How did slaves become Maroons in Jamaica?

Although slavery was extremely difficult to escape, there were successful attempts to resist slavery. One group that successfully managed this were the Maroons of Jamaica. But how did they free themselves from slavery? And should we consider the Maroons as heroes?

You can download the worksheet for today’s lesson here. If you are unable to download the worksheet, please complete the tasks in the yellow boxes below.

– I can describe how Jamaican slaves became Maroons.
– I can analyse three sources to explain why the Maroons successfully resisted the British.
– I can justify whether or not we should consider the Maroons as heroes.

Maroon = A group of former slaves in Jamaica that had escaped enslavement, where they established their own towns and ways of life. It comes from the Spanish word cimaroon, which means “wild”.
Ceasefire = An agreement to stop fighting on both sides and make peace.

Think back to what you had learnt in our last lesson on slavery in the Americas. List three reasons as to why it would have been hard for slaves to escape slavery.

TASK ONE: How did Jamaican slaves become Maroons?

Read the information below on how Jamaican slaves became Maroons. Once you have finished, answer the following questions:

1) Where did the Maroons set up their new communities?
2) Why is ‘Nanny’ printed on a Jamaican $500 bank note today?
3) How did the British respond to the threat of the Maroons?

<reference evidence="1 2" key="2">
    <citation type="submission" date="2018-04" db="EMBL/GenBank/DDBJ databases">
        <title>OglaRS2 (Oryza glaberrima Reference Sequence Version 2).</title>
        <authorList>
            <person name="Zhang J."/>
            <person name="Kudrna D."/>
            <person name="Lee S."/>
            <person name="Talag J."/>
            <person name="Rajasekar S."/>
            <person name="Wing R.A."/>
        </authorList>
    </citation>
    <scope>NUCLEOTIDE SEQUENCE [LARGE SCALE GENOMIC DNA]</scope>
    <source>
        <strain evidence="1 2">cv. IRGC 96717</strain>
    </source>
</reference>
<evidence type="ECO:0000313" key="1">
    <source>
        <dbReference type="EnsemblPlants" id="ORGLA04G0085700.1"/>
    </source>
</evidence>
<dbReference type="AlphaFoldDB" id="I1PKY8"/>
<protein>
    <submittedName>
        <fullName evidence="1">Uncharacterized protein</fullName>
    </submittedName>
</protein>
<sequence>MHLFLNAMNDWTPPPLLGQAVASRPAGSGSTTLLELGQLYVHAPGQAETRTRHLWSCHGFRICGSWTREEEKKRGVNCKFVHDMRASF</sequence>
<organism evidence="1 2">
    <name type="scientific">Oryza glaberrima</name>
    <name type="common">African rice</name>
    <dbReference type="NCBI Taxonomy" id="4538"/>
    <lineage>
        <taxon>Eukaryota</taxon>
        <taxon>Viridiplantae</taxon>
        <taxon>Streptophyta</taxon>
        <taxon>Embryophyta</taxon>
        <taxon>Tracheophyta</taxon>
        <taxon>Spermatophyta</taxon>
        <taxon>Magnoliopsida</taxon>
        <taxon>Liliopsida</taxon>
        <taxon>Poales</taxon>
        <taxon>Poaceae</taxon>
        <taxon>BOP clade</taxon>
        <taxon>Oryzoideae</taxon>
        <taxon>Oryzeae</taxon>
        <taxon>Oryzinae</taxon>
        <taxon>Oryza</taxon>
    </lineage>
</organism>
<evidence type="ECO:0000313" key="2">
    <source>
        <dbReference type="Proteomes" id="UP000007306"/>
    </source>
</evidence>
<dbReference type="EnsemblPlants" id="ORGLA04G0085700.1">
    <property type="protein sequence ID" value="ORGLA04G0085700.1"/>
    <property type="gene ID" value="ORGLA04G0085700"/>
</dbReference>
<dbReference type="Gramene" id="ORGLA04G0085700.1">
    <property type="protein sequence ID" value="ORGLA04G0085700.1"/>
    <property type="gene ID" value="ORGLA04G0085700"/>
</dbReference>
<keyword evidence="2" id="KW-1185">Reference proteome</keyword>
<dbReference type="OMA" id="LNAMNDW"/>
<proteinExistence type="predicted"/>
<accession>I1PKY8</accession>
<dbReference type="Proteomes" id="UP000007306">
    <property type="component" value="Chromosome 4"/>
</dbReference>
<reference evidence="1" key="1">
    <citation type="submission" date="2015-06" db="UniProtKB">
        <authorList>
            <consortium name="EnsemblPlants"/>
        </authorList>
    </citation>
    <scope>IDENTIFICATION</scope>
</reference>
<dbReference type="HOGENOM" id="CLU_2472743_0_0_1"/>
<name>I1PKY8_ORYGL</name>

4) What was the Leeward Treaty?

How did Jamaican slaves become Maroons?

Jamaica is one of the largest islands in the Caribbean, and was originally a Spanish colony that held Spanish slaves on plantations. When the British invaded Jamaica in 1655, many slaves found their opportunity to escape the plantation during the chaos of war and flee into the Blue Mountains of Jamaica. For the first time, many of these slaves enjoyed freedom from slavery.

It was in these mountains where these now-former slaves (now called Maroons by the Spanish and British) set up their new towns and villages, away from the rule of the slave owner. These mountains were far away from the coast, and were therefore very difficult for the British forces to reach.

SOURCE A: An illustration of Maroon Town in the hills of the Blue Mountains.

Over the next hundred years, the Maroons posed a serious challenge to the British Empire in Jamaica. To Britain’s annoyance, the Maroons willfully assisted other slaves in escaping the plantations and helped them join their communities in the mountains. They were led by a woman known as ‘Nanny’ in the early 1700s. Historians know little about her, but her presence in helping thousands of slaves find freedom means that she has become a legend in Jamaican history today. Her story is so important that she can now be found on the back of a $500 Jamaica banknote.

SOURCE B: A modern day Jamaican banknote depicting Nanny of the Maroons.

The British were so concerned with the disruption the Maroons were causing that large British armies were sent to Jamaica to defeat them between 1670 to the 1730s. The idea was to recapture the Maroons and force them back into slavery. Yet they struggled to defeat the Maroons, and by 1739, the British had to accept defeat.

In 1739, the Leeward Treaty was signed by the British and the Maroons, agreeing to a ceasefire. The British recognised the Maroons as their own people, effectively giving them their freedom. The Maroons became the first enslaved people in the New World to fight for their freedom successfully.